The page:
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More Vernonia Seeds = More Vernonia Oil
By Dennis Senft
March 14, 1997
Vernonia’s potential as an industrial oilseed crop is on the rise, thanks to scientists with USDA’s Agricultural Research Service. The secret: They’ve discovered how to breed varieties that will hold onto more of the seed until harvest.
Vernonia oil might find a home as an environmentally friendly drying agent in paints. The paint industry wants alternatives to the volatile organic compounds now used.
Vernonia’s commercial development has been crippled because available varieties shed too many seeds. Last fall, ARS scientists discovered that some vernonia plants possess a petal-like structure that holds the seeds upright. These plants retained more seeds.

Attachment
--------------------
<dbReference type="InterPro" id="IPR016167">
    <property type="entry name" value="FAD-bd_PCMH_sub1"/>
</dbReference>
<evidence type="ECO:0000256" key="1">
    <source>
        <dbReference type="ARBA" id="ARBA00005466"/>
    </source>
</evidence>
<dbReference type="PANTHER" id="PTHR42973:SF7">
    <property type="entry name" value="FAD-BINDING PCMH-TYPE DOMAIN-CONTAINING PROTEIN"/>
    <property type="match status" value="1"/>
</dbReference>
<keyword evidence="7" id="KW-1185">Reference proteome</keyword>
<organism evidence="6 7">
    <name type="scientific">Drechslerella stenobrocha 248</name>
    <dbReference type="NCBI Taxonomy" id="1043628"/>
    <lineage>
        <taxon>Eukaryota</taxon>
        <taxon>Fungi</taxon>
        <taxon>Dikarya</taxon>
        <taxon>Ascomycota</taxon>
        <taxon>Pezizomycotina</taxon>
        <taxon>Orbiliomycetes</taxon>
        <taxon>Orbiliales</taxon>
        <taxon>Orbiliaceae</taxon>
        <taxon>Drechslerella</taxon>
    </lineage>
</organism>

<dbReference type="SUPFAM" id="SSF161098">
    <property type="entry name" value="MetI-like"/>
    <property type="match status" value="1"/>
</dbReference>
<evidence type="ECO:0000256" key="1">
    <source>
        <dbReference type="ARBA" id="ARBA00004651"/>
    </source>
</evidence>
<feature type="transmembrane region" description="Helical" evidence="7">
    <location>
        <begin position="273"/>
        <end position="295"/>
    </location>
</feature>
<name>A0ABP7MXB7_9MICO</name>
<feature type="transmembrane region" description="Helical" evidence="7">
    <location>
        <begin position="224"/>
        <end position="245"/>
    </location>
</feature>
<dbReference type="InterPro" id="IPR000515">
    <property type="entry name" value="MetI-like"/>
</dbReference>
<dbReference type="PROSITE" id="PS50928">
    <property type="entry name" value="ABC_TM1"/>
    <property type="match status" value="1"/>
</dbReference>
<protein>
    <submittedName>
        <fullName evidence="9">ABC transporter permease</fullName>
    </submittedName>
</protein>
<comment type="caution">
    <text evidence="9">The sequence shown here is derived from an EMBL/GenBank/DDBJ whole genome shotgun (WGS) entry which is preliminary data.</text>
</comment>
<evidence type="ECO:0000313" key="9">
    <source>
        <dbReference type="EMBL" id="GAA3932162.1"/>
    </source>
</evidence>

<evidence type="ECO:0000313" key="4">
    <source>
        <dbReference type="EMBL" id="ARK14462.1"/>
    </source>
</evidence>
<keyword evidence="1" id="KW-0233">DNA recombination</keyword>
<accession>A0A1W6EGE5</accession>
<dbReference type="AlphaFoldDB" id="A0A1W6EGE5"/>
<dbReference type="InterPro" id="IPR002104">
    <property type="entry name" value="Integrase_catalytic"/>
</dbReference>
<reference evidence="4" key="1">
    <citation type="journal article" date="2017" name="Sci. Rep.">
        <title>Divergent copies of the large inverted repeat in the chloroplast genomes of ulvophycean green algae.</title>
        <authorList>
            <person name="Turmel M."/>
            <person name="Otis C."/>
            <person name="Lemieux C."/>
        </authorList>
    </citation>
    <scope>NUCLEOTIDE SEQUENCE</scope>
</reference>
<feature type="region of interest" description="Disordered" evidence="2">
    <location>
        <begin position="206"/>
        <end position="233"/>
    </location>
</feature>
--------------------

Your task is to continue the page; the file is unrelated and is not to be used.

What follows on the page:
The scientists will cross-breed these plants this summer. This will reinforce the seed-holding trait and is the next step to higher-yielding commercial varieties.
Vernonia seeds’ epoxy oil content can reach 40 percent, double that of most other oilseeds like soybean and linseed. Other possible uses for vernonia oil: more flexible plastics and resin-based products like varnish.
Scientific contact: David A. Dierig, USDA-ARS U.S. Water Conservation Laboratory, Phoenix, Ariz., phone (602) 379-4356, e-mail email@example.com